The Case for an Independent Ukrainian War Crimes Tribunal on the 4 Month Anniversary of the Odessa Massacre
The situation in Ukraine today is heart breaking. Ordinary people, women, children, and pensioners, are on the receiving end of deadly rocket and artillery barrages daily, they are gunned down at checkpoints, summarily arrested and put under siege. Refugees have been streaming across the border into Russia with genuine fear of murder and mayhem by Ukrainian punitive brigades and National Guard units out for the blood of the “enemies of Ukrainian unity.” Even if the situation was politically and militarily rectified today; the guilty parties must be held accountable for their crimes.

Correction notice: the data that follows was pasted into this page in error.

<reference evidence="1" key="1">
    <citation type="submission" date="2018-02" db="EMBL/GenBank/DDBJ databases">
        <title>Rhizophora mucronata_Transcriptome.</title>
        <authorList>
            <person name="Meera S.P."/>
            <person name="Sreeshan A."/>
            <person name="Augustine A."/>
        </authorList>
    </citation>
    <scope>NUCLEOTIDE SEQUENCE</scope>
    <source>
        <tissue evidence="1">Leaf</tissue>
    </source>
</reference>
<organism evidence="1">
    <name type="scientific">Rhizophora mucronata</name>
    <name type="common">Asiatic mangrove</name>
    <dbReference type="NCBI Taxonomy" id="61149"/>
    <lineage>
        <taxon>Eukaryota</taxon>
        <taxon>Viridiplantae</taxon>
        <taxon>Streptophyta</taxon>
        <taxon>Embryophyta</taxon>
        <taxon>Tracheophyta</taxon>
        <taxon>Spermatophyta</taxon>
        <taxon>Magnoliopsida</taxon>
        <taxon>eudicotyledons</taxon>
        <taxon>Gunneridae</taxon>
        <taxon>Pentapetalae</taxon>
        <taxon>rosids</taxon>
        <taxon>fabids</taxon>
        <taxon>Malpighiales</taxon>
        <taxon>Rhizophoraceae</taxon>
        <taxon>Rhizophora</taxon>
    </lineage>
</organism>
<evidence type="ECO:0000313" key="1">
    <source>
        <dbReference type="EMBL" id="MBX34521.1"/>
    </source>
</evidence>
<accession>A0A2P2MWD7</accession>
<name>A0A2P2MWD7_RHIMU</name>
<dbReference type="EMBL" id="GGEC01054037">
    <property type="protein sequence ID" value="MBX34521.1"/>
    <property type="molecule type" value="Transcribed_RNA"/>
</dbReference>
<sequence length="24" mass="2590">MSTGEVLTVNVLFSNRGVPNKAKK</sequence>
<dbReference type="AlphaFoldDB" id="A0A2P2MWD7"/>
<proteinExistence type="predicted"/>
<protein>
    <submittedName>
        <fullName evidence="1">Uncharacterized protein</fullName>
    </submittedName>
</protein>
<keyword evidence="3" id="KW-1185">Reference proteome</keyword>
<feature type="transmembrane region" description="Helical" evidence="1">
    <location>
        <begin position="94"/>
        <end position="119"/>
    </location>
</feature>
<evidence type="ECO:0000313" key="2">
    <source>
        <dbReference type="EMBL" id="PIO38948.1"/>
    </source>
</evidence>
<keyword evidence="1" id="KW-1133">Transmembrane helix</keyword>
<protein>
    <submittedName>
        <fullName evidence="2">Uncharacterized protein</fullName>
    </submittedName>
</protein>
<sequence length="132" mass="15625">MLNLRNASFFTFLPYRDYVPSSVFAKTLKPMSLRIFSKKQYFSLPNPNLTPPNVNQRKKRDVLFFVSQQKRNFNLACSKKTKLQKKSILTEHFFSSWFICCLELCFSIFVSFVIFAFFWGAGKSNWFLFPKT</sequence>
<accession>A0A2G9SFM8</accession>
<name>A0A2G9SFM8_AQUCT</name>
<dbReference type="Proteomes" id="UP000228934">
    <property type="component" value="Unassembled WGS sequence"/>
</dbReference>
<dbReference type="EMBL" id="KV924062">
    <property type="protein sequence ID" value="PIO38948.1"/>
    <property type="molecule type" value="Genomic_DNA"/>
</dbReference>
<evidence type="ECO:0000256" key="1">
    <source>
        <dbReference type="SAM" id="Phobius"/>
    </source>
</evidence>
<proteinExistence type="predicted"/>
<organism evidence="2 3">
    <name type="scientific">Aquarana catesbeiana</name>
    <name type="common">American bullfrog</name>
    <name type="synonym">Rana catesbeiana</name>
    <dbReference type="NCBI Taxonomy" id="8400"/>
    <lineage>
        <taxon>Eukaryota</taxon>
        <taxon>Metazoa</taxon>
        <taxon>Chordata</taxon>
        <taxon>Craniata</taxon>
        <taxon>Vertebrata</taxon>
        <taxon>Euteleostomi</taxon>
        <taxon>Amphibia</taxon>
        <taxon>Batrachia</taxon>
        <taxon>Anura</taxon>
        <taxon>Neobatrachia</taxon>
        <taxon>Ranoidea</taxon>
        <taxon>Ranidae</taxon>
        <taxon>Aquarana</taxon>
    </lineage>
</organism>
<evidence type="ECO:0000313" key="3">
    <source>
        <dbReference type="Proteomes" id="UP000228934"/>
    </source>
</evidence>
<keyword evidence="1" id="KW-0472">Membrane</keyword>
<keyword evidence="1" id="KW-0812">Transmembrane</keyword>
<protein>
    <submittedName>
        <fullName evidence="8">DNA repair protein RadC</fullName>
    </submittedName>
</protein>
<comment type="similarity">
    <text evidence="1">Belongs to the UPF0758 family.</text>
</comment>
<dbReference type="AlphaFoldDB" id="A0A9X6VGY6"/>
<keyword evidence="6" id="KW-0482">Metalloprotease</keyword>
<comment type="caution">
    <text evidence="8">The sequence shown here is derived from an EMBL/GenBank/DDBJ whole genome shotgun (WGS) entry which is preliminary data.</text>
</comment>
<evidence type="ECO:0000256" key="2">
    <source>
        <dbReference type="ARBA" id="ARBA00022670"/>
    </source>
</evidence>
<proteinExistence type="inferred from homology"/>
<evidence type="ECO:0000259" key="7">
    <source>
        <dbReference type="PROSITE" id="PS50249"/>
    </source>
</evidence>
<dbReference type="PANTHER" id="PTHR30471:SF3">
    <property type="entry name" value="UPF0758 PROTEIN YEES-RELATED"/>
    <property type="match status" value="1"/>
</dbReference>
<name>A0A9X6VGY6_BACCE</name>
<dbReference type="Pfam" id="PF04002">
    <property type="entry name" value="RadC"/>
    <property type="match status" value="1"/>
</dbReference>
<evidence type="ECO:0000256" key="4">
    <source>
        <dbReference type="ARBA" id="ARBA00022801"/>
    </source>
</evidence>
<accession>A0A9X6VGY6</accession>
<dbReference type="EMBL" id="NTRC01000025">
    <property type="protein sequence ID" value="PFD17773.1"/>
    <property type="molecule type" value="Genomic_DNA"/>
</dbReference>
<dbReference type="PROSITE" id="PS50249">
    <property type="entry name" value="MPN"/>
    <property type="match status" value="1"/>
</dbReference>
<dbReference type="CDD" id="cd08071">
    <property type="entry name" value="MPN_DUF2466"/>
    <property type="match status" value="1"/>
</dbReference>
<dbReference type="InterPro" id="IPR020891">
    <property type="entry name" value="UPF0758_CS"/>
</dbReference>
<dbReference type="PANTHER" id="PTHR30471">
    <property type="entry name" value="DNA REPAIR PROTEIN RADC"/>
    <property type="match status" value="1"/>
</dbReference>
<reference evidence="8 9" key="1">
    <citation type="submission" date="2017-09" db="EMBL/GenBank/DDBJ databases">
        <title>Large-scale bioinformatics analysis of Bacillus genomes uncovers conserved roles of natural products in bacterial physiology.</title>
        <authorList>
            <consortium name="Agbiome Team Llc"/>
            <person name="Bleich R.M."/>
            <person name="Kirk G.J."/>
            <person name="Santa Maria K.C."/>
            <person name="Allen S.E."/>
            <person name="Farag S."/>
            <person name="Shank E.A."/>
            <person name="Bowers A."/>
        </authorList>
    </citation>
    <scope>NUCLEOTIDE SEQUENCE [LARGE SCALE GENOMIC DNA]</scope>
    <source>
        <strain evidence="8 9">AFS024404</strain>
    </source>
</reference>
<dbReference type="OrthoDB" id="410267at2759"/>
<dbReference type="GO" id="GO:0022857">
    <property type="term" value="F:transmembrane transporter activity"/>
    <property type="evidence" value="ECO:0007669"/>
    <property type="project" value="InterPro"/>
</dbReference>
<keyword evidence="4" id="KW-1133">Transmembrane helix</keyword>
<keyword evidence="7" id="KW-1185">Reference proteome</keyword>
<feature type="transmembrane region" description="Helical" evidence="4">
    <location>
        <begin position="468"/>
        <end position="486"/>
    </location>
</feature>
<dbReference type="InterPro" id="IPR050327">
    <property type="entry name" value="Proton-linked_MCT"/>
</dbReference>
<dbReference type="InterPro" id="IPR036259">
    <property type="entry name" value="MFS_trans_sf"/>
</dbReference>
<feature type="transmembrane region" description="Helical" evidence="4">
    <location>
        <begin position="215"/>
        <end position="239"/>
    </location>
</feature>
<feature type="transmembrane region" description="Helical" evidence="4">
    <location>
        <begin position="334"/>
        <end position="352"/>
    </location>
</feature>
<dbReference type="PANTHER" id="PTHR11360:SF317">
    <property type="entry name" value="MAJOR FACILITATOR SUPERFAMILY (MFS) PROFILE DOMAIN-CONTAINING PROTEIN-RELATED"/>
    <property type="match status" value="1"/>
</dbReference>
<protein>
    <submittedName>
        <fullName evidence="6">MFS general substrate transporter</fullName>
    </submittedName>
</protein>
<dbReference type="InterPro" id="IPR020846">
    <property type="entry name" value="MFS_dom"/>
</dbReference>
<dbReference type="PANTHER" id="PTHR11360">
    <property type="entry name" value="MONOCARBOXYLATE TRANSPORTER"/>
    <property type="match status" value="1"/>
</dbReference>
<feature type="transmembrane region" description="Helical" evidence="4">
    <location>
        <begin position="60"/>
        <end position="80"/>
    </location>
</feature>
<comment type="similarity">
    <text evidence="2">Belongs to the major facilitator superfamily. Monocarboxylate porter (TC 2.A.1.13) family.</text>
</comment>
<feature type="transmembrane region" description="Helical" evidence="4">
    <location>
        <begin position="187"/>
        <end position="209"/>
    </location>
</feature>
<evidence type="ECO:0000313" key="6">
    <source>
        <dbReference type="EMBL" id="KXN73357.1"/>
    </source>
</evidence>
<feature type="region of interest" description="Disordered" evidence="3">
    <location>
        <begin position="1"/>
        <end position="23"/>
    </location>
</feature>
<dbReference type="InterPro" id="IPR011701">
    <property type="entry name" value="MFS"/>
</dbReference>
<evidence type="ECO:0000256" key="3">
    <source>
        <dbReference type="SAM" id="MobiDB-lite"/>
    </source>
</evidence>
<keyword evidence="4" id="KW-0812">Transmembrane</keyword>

There are well documented crimes and ones yet to be discovered, with allegations flowing on both sides of the conflict that require an impartial and immediate investigation. As a member of the International Criminal Bar, the organization which represents lawyers who practice before the International Criminal Court (ICC), I called for an investigation of the Maidan sniper attacks and Odessa massacre by the ICC. For my efforts I received a form letter. There is no ICC investigation; witnesses are not being interviewed nor is evidence being preserved. The Russian government has collected some evidence; the same cannot be said of Ukraine. But in either case, the partiality of the party will be questioned.
The ICC is supposedly tasked with investigation and prosecution of war crimes, genocide, and crimes against humanity, I naively assumed the ICC would seize the initiative or at least warn the combatants that war crimes would be prosecuted. What has happened instead is legal maneuvering by Ukraine and the ICC to avoid opening any investigation at all while the crimes are still fresh and ongoing.